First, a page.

The Heisenberg uncertainty principle of learning

It can be frustrating learning something new. When you hit a plateau, you feel like you’re not making any progress, which makes you feel like you suck, which makes it even harder to make progress. Sometimes I feel that way about learning Japanese, or drawing, or even coding with a new platform or API.

I really like khatzumoto’s blog post on Intermediate Angst: Dealing with Feelings of Suckage (from All Japanese All The Time). Here’s what made me go “Hmm…”:

Call it the Heisenberg uncertainty principle of learning languages: you can’t have any momentum if you’re busy worrying about your position.

And from earlier in the blog post, concrete advice on small victories:

If you want to win the long game, stop playing it.
Stop running the marathon and start sprinting instead.
Start running and playing and winning short games instead.

Don’t learn Korean.
Learn the chorus of this song.
Don’t learn Korean.
Play this movie. Don’t even watch it. Just play. It. Audibly.

Sometimes I get lost in the big picture, feeling the insignificance of each small step. If I focus on constantly making small steps, even absurdly small steps, I’ll get somewhere faster than if I’m worried about how slow I’m going.

I knew this truth better when I was younger, reading and rereading books even though I didn’t understand everything in them. Why not rediscover it with Japanese? Some small steps: to read the manga we have out loud, not worrying about whether I understand it, and to repeat that (and other things) until it gradually becomes clearer.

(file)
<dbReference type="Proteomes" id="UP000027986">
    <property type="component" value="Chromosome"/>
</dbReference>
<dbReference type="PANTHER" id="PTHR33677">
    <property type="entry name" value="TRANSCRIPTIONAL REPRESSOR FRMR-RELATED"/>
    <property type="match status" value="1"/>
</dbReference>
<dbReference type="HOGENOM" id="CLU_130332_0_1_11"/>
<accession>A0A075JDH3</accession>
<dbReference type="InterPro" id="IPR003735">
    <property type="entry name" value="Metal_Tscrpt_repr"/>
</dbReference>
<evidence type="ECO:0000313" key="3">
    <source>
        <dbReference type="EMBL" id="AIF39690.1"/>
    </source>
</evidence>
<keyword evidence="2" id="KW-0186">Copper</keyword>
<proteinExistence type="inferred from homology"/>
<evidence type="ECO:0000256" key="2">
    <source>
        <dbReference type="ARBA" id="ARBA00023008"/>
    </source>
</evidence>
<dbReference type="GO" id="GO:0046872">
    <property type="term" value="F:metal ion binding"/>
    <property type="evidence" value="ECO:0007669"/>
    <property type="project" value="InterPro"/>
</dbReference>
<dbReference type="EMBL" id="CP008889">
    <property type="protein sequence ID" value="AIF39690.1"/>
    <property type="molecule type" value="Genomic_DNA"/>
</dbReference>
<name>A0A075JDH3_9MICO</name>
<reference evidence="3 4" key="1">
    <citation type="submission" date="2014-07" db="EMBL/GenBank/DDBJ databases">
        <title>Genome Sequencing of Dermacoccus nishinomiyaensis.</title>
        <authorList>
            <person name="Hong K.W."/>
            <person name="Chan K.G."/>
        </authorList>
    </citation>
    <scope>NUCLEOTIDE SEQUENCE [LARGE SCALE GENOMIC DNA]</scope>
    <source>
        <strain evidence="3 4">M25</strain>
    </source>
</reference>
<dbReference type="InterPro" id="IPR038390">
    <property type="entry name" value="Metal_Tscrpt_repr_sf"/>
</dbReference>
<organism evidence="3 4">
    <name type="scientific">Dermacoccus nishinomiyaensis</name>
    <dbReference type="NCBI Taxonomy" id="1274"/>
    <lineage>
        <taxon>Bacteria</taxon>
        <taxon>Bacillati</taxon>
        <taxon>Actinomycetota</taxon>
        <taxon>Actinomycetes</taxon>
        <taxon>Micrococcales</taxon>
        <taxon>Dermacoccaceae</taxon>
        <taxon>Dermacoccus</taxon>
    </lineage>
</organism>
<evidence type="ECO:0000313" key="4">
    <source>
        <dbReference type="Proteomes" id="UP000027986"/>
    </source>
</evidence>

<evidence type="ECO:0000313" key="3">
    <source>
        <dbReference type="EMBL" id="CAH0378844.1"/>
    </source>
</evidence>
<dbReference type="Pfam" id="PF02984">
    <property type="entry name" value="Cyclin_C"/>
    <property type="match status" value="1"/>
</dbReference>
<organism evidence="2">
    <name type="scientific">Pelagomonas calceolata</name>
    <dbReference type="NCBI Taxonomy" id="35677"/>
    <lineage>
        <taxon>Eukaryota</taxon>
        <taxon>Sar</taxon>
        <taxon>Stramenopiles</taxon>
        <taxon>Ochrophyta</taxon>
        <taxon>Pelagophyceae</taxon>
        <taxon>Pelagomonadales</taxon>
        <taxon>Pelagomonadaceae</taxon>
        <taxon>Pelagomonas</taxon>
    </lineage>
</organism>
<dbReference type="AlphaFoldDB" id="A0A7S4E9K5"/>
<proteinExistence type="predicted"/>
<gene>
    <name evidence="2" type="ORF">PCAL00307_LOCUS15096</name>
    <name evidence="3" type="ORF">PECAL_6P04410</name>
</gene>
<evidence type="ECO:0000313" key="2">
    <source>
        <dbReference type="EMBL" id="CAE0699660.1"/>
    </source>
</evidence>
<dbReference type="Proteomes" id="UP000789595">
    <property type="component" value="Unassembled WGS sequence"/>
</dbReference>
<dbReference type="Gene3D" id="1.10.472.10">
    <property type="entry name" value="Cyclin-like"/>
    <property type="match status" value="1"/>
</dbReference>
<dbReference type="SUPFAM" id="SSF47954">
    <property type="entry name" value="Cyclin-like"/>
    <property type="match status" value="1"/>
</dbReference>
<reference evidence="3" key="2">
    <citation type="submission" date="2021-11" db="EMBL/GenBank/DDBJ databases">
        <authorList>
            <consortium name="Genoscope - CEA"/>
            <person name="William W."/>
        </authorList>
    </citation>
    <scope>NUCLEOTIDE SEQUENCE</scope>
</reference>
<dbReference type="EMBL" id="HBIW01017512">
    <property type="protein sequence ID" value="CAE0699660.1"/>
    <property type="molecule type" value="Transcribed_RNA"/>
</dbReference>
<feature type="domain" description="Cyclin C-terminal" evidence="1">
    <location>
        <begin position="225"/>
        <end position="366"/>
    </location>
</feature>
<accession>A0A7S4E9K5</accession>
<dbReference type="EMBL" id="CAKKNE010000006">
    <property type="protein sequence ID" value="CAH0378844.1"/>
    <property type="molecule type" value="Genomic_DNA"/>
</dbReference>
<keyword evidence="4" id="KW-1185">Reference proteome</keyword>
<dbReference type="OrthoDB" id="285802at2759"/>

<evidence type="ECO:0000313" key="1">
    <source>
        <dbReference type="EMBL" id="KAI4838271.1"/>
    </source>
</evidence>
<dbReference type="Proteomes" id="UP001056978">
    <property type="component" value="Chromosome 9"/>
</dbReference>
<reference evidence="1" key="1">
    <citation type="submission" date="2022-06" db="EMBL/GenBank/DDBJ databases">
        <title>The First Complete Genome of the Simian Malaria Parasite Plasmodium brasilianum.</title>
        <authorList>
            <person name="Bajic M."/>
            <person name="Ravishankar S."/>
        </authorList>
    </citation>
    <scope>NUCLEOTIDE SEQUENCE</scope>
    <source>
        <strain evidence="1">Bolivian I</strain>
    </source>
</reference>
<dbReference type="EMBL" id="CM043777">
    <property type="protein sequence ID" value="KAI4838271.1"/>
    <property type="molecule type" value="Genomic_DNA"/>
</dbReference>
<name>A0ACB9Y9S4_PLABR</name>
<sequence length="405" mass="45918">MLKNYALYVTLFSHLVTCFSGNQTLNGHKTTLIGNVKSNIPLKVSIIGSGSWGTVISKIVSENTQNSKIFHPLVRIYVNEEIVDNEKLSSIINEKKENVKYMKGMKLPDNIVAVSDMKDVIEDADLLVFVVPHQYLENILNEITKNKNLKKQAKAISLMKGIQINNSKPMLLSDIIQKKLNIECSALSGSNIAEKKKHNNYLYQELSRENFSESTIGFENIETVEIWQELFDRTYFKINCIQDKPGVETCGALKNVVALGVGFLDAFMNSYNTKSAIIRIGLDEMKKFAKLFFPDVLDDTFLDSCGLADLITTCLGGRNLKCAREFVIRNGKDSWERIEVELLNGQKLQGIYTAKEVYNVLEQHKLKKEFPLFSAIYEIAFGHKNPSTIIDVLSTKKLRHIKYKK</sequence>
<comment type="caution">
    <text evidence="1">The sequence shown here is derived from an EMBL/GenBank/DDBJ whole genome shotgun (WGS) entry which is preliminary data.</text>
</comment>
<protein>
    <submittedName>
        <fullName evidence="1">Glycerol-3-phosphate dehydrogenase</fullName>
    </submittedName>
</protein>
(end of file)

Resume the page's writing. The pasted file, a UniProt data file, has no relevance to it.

Intermediate Angst: Dealing with Feelings of Suckage

  • bzimmerly

    Hi Sacha! I’ve always been of the opinion that it matters not how fast you’re moving, so long as you’re going in the right direction. (A great philosophy for writers of all kinds; poets or programmers.)

  • Mark Lewin

    Hello Sacha! I totally agree. I put off learning Emacs for ages because it seemed so big and scary. I didn’t make any in-roads at all until I really chunked it down. So, for example, my first strategy was to just get familiar with the shortcuts for moving up, down, left and right. I gave myself permission to use the mouse, but *not* to use any other editor at all.
    I kept adding new keyboard shortcuts and techniques, started playing with a few very simple config settings (such as losing the splash screen, maximizing the emacs window on startup, etc) and now I’m learning a little bit of Lisp. All in all, I feel pretty comfortable and not too fazed about all I *don’t* know. It will come in time :)
    So, a combination of the little steps you talked about, plus total immersion (refusing to use another tool so I can gain competence with this one) has helped me learn emacs and a couple of programming languages. This approach has helped me learn other things too. So, for instance, I can’t possibly know everything there is to know about gardening, but I can learn the names of the plants in my back yard. :)